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Mother says her baby was 'robbed of his life' after finding his death was potentially avoidable

A Coroner in Craigavon has found that the death of a baby in the Royal Victoria Hospital was potentially avoidable and was related to errors in the system, judgement and technique.

On 28 October 2014, Kai McElroy died just 14 hours after he was born.

His mother, Amy, was only 26 weeks pregnant when she first felt labour pains.

Concerned, she went to the Royal for a check-up, but was sent home by a junior doctor and was told to drink fluids.

Amy and her husband Joe believe their son's death could have been prevented.

He was precious, beautiful and all I ever wanted...but he was robbed of his life.

– Amy McElroy, Kai's mum

Later that month, on 27 October, Amy felt unwell again and phoned the Royal.

She was told by a doctor not to be concerned - a coroner found that this was a missed opportunity to properly assess her condition.

The pain continued.

At 1 am on 28 October, following advice from a midwife over the phone, Amy returned to the Royal.

After waiting 25 minutes to be seen, due to an error in communication between staff, a midwife and then a junior doctor discovered Amy was in an advanced stage of premature labour and that the baby was lying abnormally.

Amy said: "Our world just went upside-down, this was a premature baby at 29 weeks pregnant."

Baby Kai was then born by emergency caesarean section, in the absence of a consultant obstetrician.

Baby Kai survived for just 14 hours after he was born. Credit: Family photo

"No mother or father should have to deal with losing a child...it was awful, I can't explain it, it was horrific," said Amy.

The Belfast Health and Social Care Trust carried out a Level One Significant Event Report, which was rejected by the McElroy's.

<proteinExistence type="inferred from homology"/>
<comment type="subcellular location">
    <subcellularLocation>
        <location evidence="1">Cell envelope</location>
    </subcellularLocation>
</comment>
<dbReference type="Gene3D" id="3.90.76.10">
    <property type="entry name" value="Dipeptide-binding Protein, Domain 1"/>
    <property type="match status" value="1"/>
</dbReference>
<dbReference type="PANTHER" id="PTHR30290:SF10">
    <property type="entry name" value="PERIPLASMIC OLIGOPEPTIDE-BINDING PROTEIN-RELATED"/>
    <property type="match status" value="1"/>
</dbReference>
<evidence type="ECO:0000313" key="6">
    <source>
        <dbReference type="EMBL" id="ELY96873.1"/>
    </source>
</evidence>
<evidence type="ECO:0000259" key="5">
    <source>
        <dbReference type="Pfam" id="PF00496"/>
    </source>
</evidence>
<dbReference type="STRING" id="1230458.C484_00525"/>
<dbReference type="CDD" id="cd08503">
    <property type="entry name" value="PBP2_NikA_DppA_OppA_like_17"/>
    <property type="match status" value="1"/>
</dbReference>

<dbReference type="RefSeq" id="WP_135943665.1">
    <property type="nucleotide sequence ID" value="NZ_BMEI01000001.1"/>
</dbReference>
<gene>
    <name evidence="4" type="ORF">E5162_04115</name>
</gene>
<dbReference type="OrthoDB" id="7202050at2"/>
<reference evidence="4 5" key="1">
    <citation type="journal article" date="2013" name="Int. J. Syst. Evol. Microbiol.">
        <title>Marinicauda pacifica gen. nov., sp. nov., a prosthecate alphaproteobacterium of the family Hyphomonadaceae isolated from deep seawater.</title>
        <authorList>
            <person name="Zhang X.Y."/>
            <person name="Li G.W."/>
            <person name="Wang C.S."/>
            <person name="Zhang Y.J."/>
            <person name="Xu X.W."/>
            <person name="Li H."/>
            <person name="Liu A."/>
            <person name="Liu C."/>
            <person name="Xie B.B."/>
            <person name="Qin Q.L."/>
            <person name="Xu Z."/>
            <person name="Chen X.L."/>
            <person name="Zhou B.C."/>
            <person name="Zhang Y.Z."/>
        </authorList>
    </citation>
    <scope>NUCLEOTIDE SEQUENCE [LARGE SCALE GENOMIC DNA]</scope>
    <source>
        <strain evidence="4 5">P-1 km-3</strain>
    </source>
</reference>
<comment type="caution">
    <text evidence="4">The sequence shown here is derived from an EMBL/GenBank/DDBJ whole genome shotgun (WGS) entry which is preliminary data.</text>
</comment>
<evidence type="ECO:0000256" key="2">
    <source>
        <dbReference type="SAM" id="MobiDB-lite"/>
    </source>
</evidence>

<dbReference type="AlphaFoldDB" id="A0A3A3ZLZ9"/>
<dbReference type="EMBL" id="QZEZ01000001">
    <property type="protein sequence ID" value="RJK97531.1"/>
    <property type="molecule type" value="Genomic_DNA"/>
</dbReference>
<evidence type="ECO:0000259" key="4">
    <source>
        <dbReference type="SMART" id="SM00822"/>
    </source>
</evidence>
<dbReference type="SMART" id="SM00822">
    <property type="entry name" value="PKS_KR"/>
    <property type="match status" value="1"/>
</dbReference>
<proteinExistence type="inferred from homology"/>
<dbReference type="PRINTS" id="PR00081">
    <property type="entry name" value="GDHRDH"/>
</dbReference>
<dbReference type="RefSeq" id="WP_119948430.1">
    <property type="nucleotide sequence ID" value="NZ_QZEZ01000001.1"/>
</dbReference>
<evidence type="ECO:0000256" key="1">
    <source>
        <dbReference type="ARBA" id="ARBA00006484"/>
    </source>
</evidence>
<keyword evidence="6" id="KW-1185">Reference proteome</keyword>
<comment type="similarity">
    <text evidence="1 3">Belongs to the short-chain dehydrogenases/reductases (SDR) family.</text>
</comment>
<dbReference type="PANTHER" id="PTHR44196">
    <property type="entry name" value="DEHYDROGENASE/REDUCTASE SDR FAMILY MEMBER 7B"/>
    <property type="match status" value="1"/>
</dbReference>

The Trust then carried out a second Root Cause Analysis report.

It concluded: "This baby's loss was potentially avoidable and related to errors in the system, in judgement and in technique."

Those were:

  • Errors in the system: "Not facilitating prompt senior medical assessment on admission".
  • Error in judgement: "Not realising the urgency of the situation and expediting delivery by caesarean section; not informing a consultant at an early stage".
  • Error in technique: "Not electing for a vertical uterine incision".
Amy told UTV that Kai should have started Primary 1 this September, but now he is buried in a grave opposite the school. Credit: UTV

To hear that it was avoidable, that there were errors, there were mistakes...how can you live with that? But I have to...

– Amy McElroy, Kai's mum

A coroner at baby Kai's inquest in Craigavon agreed with these findings and stressed it's vital that lessons must be learned from his death.

A solicitor acting for the family, Lawrence McMahon, said: "The family welcome the coroner's findings as a clear and public acknowledgement of the tragic events that led to Kai's death. However it is a matter of profound regret and sadness that the loss of Kai's young life was avoidable and unnecessary"

I'm proud to hear the coroner agreed with that because it's what we have been saying all along and we've been fighting to get to this day to get Kai's voice heard and the justice that he so rightly deserves...he didn't die for nothing.

– Amy McElroy, Kai's mum

In a statement, the Belfast Health Trust said: "Belfast Trust would like to offer our sincere condolences to Kai's family at this deeply sad time.

"We will fully consider the findings of the coroner and we will take any required actions."

Amy and Joe say the loss of their first child will haunt them for the rest of their lives.

Amy said Kai is missed and loved so much. Credit: UTV